West, an NFL star running back, and Reid, a little girl, grapple with symptoms and treatment of the same life-altering illness, juvenile rheumatoid arthritis.
What do a 25-year-old NFL star and 10-year-old girl have in common? Quite a lot, in the case of Kansas City Chiefs running back Charcandrick West and fourth grader Jillian Reid. Both have juvenile rheumatoid arthritis, an autoimmune disease that damages joints, leaving them swollen, stiff, and painful.
Charcandrick was 14, a freshman and a rising star on his high school football team in Shreveport, La., when he awoke one morning with a high fever, splotchy red rash, and severe joint pain. Doctors had several theories about the cause — including Lyme disease — but offered no real answers.
It took two years of painful tests for doctors to finally figure out what was wrong with him. “I bounced around from hospital to hospital… and we couldn’t find out what was going on,” he says. “Who would have thought a 14-year-old kid would have arthritis?”
Jillian, who lives in Kansas City, Mo., was just six years old when her first symptoms appeared. “I remember falling off the couch,” she says. “I went to my mom and I said, ‘My knees hurt.’” Her parents took her to the pediatrician to treat what they thought was an injury. The doctor immediately noticed swelling in her knees and ankles — a telltale sign of arthritis. Within a few weeks a rheumatologist had confirmed the diagnosis.
“When my dad told me I had arthritis, I’m like, ‘What in the world is that?’” she says. “I got scared when I found out what it was and it might attack my joints. I thought it would damage my joints and I wouldn’t be able to move.”
Charcandrick feared his disease would put an end to his dreams. “I remember the doctor telling me I wasn’t going to play football again,” he recalls. “To tell a kid you can’t live out your dream is kind of a depressing moment.” The doctor went even further, saying he might never walk again.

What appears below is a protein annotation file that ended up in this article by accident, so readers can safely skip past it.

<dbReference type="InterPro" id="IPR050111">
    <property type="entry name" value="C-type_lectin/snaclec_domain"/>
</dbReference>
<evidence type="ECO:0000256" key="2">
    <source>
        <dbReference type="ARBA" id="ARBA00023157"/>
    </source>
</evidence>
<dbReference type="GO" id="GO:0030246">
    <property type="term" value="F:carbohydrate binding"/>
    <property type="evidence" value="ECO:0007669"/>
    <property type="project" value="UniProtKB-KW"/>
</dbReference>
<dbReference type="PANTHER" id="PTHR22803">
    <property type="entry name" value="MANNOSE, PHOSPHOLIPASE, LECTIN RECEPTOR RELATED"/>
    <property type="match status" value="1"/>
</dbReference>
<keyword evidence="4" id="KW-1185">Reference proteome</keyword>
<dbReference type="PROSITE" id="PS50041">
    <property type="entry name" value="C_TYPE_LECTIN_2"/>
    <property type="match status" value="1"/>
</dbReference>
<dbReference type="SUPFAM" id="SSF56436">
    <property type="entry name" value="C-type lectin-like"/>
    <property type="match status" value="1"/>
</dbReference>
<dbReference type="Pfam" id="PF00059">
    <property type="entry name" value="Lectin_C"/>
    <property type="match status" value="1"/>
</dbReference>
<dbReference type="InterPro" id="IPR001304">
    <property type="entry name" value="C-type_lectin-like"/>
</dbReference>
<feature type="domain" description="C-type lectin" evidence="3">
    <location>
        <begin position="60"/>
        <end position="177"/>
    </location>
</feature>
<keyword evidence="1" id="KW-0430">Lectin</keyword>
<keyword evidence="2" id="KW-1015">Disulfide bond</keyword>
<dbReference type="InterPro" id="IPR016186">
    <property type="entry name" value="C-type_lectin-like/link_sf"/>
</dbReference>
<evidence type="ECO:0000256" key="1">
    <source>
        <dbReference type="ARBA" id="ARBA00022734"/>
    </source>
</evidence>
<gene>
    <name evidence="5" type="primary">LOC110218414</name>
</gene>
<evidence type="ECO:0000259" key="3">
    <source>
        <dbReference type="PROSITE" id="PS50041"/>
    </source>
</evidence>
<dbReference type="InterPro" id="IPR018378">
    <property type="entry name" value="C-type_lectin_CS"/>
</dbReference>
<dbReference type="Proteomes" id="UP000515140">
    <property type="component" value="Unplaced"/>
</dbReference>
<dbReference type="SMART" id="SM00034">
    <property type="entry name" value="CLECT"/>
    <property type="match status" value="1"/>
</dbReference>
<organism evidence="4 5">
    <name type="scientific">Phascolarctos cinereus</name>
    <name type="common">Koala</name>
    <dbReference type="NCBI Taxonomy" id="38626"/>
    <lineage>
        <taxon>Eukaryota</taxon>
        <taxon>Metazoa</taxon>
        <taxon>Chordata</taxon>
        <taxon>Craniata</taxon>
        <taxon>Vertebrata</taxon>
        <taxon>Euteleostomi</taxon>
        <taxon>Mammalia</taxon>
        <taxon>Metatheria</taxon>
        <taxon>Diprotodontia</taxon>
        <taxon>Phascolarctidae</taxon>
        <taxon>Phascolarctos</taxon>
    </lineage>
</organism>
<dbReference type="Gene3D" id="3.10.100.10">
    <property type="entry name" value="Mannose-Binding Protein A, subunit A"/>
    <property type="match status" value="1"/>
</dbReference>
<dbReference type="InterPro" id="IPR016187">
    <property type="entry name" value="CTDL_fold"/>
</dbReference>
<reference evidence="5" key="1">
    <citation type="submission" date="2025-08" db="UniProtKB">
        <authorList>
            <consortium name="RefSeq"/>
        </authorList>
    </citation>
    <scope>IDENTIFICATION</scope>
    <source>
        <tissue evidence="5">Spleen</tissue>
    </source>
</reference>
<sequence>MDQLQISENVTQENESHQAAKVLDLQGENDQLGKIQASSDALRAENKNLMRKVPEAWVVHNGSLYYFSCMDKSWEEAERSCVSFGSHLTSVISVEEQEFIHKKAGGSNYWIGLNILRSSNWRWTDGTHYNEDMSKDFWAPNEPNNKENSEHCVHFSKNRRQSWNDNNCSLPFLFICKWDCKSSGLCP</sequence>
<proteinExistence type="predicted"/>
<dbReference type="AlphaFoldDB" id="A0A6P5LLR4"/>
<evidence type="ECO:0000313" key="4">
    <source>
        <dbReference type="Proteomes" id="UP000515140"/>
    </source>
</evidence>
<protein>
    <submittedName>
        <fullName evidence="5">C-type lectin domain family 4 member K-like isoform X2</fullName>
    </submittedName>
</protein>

Life with juvenile rheumatoid arthritis
To manage juvenile rheumatoid arthritis, doctors have to stop the attack on the joints and bring down inflammation. This usually involves medicines like disease-modifying antirheumatic drugs (DMARDs) and biologics, which dampen the overactive immune system response. Many of these drugs come with side effects, and some require constant injections.
“That was the hardest part for me,” Charcandrick says. “I’m terrified of needles. I had to give myself a shot every morning.”
Jillian has learned how to manage the injections of infliximab (Remicade), an immune-suppressing medication, but she still hasn’t gotten used to the methotrexate and other pills she has to take. “Most of them make my stomach hurt…. Sometimes I try to skip them if I can because I don’t like it.”
Complicating matters is that, on top of her arthritis, Jillian also has another autoimmune condition called Crohn’s disease. Crohn’s inflames the intestinal lining and causes uncomfortable GI symptoms like stomach cramps and diarrhea. It also requires its own medication regimen. “I have to take a lot more pills, and a lot more treatments. I get blood draws every six weeks,” she says.
What is it like to live with a chronic illness? “Probably the hardest thing is knowing I’m not going to be like a normal child, and there’s not a cure,” Jillian says.
One place where she feels more normal is at the Arthritis Foundation camp Joint Adventure, which was created specifically for kids like her with juvenile rheumatoid arthritis. “It was just so fun. I met four friends with different kinds of arthritis.”
Juvenile rheumatoid arthritis forced Charcandrick to temporarily put his football dreams on hold, but he wasn’t about to give them up. He met with a rheumatologist, started on the right treatment, and finally got his condition under control. When he returned to football during his sophomore year in high school, he quickly made up for lost time. He worked out hard and played even harder. Within a year, he was fielding offers from Division I colleges.
Body of steel
After living with juvenile rheumatoid arthritis for several years, Charcandrick and Jillian learned the importance of raising awareness — and money — for their condition. Jillian has raised thousands of dollars, setting up her own lemonade stand, soliciting friends for donations, and participating in the Arthritis Foundation’s Jingle Bell Run. Charcandrick has set up his own foundation, which is fittingly named No Dream is Too Big.
Recently, the two joined forces with Singing for Superheroes, an organization that helps empower kids with serious illnesses. They collaborated on the song and music video, “Body of Steel” to raise awareness for juvenile rheumatoid arthritis.
Though they come from different backgrounds and are more than a decade apart in age, Charcandrick and Jillian quickly discovered they share a common purpose. “We need to get people really aware of arthritis and raise some money to find a cure, so kids won’t have to go through what we’ve been through,” Charcandrick says.
“So if other kids get arthritis, boom — it’s gone,” Jillian adds.
August 23, 2018
Christopher Nystuen, MD, MBA